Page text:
I am not sure what the etiquette is for a Member who has so recently been a maiden himself—I broke my duck only 24 hours ago—in commenting on the maiden speeches of my hon. Friends. Sadly, I was not in the Chamber to hear the speech of my hon. Friend Greg Clark, but I will read it with interest tomorrow. I will certainly purchase the DVD. I have known my hon. Friend for many years and I know that his speech will have been effective and thought-provoking.
I was privileged to be in the Chamber to hear the maiden speeches of my hon. Friends the Members for Basingstoke (Mrs. Miller), for Rochford and Southend, East (James Duddridge), for South-West Hertfordshire (Mr. Gauke) and for Hornchurch (James Brokenshire). My hon. Friend the Member for Basingstoke made an assured and confident speech. She showed a real love and affection for her constituency, which I think will make her an extremely effective representative. My hon. Friend the Member for Rochford and Southend, East made his constituency, particularly the pleasure pier, sound rather like Ibiza. Perhaps he and the son of Mr. Bailey can compare notes. Everyone who serves in the House believes that he needs to shore up his political capital in his constituency, but my hon. Friend is the only Member who must physically shore up his own constituency—£40 million is a small price to pay to keep it intact.
I greatly enjoyed the speech of my hon. Friend the Member for South-West Hertfordshire, although he made a slight mistake in using up a well-worn excuse with the Whips. It clearly worked for his predecessor, so perhaps he should not have discarded it so quickly. I am grateful to him for mentioning a former resident of my constituency, the poet laureate John Betjeman, who wrote beautifully about his constituency, as well the constituency of my hon. Friend Michael Gove and my own constituency. Finally, my hon. Friend the Member for Hornchurch made a brilliant maiden speech that evoked the battle of Britain, the spirit of which he maintained in his determination to fight for his constituents, particularly on the issue of crime. He spoke movingly about his first constituency case, which involved a father and son who had got into great difficulties over debt.
Debt is the subject of the Consumer Credit Bill. Although I have run out of privileges, having delivered my maiden speech 24 hours ago, today's debate gives me an opportunity to make numerous gaffes and to trample unawares over the conventions of the House. I would be enormously grateful if my hon. Friends and other hon. Members would intervene to point out my mistakes. I still regard myself as a layman, and am surprised to find that with the introduction of the Bill the House has gone back to square one. The original Consumer Credit Bill was debated extensively in Parliament before the election was called. It received its Second Reading and completed the Committee stage, which consisted of eight or nine sittings. My hon. Friend Mr. Robertson served on that Committee. After Third Reading, the Bill proceeded to the Lords, yet it is back in the House again. Perhaps one of the great virtues of our unwritten constitution is the requirement that we should go back to square one, but I would break with convention and be so bold as to suggest that we find a fast-track procedure for uncontentious Bills that have been subject to examination, even in a previous Parliament. When a new Parliament is elected everything that the previous Parliament did is forgotten, but in the 21st century we should move on.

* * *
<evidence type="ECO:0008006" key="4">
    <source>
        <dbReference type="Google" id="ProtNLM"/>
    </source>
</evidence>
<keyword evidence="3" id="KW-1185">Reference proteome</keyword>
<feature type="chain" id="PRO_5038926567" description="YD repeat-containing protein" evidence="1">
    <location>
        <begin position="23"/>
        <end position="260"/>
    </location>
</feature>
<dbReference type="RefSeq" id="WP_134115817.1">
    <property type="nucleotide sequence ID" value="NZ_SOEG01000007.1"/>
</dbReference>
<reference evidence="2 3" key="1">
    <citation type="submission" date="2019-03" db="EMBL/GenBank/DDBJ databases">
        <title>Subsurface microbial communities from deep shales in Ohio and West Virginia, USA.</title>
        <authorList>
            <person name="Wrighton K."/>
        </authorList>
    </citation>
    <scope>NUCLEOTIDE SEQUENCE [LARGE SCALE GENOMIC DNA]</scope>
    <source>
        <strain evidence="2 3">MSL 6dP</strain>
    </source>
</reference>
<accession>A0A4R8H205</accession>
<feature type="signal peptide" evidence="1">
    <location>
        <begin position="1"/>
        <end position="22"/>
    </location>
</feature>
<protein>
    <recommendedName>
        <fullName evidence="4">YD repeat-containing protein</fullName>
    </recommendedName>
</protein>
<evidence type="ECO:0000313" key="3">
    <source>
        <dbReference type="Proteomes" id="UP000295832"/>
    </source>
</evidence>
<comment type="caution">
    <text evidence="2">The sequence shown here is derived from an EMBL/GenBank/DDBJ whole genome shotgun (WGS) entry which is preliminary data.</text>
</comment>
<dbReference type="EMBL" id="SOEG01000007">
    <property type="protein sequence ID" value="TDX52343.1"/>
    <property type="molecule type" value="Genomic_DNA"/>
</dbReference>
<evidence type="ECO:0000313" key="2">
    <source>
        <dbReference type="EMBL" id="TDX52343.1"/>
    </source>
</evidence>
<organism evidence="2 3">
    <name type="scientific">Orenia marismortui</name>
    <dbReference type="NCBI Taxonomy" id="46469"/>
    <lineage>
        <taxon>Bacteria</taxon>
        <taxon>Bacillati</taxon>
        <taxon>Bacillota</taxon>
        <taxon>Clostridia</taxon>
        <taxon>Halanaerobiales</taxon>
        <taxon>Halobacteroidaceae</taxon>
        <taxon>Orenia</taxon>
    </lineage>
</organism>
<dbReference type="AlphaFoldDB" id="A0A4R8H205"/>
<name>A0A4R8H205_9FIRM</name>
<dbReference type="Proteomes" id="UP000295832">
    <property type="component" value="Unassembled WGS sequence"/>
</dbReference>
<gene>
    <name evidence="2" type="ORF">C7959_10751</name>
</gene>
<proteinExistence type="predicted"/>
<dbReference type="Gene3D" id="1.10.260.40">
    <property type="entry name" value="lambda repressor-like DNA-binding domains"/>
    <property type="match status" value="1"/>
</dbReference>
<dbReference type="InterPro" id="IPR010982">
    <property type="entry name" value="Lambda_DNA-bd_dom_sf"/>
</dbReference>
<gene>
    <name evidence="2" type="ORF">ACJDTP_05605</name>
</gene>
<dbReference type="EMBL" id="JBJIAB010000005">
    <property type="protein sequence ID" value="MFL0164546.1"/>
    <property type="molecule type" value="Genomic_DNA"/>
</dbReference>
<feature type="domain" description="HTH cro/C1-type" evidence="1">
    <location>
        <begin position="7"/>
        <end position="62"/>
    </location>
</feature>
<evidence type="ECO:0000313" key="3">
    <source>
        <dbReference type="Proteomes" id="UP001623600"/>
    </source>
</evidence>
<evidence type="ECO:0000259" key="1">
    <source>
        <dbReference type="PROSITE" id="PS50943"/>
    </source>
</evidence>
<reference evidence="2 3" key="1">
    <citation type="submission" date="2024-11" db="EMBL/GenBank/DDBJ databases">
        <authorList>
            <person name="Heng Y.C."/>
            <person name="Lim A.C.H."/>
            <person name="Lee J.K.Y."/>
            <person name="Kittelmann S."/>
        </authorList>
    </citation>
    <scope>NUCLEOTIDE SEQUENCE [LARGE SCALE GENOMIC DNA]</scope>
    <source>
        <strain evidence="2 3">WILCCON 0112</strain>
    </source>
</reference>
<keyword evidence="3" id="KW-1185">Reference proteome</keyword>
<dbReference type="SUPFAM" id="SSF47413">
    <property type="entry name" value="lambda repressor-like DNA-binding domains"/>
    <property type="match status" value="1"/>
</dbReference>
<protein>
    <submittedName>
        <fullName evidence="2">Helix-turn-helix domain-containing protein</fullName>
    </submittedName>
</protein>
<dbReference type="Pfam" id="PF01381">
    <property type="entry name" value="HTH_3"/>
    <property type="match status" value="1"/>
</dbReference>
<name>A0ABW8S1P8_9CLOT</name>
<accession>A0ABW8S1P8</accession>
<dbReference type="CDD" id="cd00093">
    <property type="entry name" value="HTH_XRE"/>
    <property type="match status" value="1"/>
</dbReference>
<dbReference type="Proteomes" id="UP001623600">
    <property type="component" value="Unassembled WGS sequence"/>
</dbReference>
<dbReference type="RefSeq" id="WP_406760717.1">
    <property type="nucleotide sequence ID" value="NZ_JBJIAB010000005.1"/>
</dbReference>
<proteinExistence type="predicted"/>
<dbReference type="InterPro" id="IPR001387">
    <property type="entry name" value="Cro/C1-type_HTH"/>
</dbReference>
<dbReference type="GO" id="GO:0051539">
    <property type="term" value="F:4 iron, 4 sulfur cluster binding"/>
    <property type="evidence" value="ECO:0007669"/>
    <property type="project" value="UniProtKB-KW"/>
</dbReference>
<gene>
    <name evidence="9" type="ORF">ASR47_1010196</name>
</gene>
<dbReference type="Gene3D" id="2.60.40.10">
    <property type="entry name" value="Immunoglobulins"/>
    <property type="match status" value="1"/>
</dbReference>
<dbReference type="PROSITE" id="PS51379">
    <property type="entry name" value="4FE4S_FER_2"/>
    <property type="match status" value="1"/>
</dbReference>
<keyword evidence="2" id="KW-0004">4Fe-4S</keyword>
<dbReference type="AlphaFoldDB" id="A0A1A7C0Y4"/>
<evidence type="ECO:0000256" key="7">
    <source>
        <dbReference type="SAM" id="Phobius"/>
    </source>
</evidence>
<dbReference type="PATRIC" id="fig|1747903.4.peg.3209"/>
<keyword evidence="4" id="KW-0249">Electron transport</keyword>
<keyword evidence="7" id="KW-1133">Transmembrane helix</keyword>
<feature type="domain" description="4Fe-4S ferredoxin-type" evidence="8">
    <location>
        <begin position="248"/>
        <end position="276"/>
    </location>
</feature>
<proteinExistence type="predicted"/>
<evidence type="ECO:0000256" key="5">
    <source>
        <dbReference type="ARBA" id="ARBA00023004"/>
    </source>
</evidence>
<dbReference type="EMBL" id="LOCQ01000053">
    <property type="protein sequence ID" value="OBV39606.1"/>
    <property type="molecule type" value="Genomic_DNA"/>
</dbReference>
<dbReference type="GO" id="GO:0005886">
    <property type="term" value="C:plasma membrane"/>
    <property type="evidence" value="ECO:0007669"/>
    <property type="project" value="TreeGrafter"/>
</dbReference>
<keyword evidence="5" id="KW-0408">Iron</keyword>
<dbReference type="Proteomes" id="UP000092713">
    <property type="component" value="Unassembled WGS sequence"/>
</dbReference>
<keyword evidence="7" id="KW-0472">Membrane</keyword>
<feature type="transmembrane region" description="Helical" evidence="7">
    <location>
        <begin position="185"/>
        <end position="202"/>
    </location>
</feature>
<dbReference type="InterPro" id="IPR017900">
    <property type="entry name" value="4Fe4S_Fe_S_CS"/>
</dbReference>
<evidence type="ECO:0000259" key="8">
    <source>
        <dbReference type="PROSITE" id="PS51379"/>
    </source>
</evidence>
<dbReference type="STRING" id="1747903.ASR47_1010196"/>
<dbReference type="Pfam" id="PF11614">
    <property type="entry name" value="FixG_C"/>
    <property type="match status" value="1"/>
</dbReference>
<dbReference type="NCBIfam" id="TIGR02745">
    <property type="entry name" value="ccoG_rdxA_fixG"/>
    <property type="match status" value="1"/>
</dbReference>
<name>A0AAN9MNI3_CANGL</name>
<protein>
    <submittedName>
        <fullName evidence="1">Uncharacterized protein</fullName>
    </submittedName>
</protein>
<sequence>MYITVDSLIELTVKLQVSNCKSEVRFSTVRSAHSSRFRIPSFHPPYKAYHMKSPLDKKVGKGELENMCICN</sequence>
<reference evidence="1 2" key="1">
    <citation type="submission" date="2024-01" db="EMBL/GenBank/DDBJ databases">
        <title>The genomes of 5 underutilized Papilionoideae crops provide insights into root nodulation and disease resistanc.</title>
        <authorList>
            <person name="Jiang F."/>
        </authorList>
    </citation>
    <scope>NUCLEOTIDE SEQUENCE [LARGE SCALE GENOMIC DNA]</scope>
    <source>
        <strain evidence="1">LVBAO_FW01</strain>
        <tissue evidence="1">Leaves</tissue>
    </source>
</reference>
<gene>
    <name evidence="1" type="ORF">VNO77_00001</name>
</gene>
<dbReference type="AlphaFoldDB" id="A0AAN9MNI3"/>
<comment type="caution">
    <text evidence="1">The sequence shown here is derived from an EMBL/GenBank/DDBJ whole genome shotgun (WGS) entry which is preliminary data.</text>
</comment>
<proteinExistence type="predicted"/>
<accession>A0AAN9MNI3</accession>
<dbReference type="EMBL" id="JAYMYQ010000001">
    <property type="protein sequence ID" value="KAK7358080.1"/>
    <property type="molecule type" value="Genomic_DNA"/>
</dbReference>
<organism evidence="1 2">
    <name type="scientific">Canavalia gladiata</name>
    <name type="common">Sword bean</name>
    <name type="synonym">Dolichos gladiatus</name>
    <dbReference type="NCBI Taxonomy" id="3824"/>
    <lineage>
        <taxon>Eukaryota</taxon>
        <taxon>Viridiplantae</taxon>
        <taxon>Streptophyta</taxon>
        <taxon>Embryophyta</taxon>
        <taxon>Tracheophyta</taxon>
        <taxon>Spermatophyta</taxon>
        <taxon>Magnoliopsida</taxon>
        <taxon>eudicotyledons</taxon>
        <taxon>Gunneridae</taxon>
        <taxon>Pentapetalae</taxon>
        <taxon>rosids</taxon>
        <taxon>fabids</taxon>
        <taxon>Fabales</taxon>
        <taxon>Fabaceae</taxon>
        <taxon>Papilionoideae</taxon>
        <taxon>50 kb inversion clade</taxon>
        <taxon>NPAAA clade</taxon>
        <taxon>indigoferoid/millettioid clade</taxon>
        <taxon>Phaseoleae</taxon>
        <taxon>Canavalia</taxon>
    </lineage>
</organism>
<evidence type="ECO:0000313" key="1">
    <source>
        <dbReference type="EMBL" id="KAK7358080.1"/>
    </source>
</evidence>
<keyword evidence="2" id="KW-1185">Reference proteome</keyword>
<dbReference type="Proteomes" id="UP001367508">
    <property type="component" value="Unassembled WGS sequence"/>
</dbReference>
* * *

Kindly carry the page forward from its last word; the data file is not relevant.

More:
Having attended a great deal of today's debate, it is a great pleasure as a new Member to witness a genuine debate. Most of the Bill is relatively uncontroversial, which may be why a genuine debate and exchange of ideas has taken place. I shall focus on two aspects of the Bill on which I have developed my thoughts as I have listened to hon. Members. First, however, I shall make a general observation about what the Bill is trying to achieve. Of course, we need to strike a balance and introduce the right amount of regulation, while allowing the free market to create the products of which consumers wish to take advantage. Individuals must take responsibility for their own actions, but the use of loans and debt effectively to enslave people in debt is reprehensible. There is no moral case for the 300 per cent. loan mentioned by my hon. Friend the Member for Basingstoke. The person offered that loan clearly did not understand it, and it would not be possible to repay the capital. Even in a relatively unregulated free market such loans and products should not be allowed to tempt people.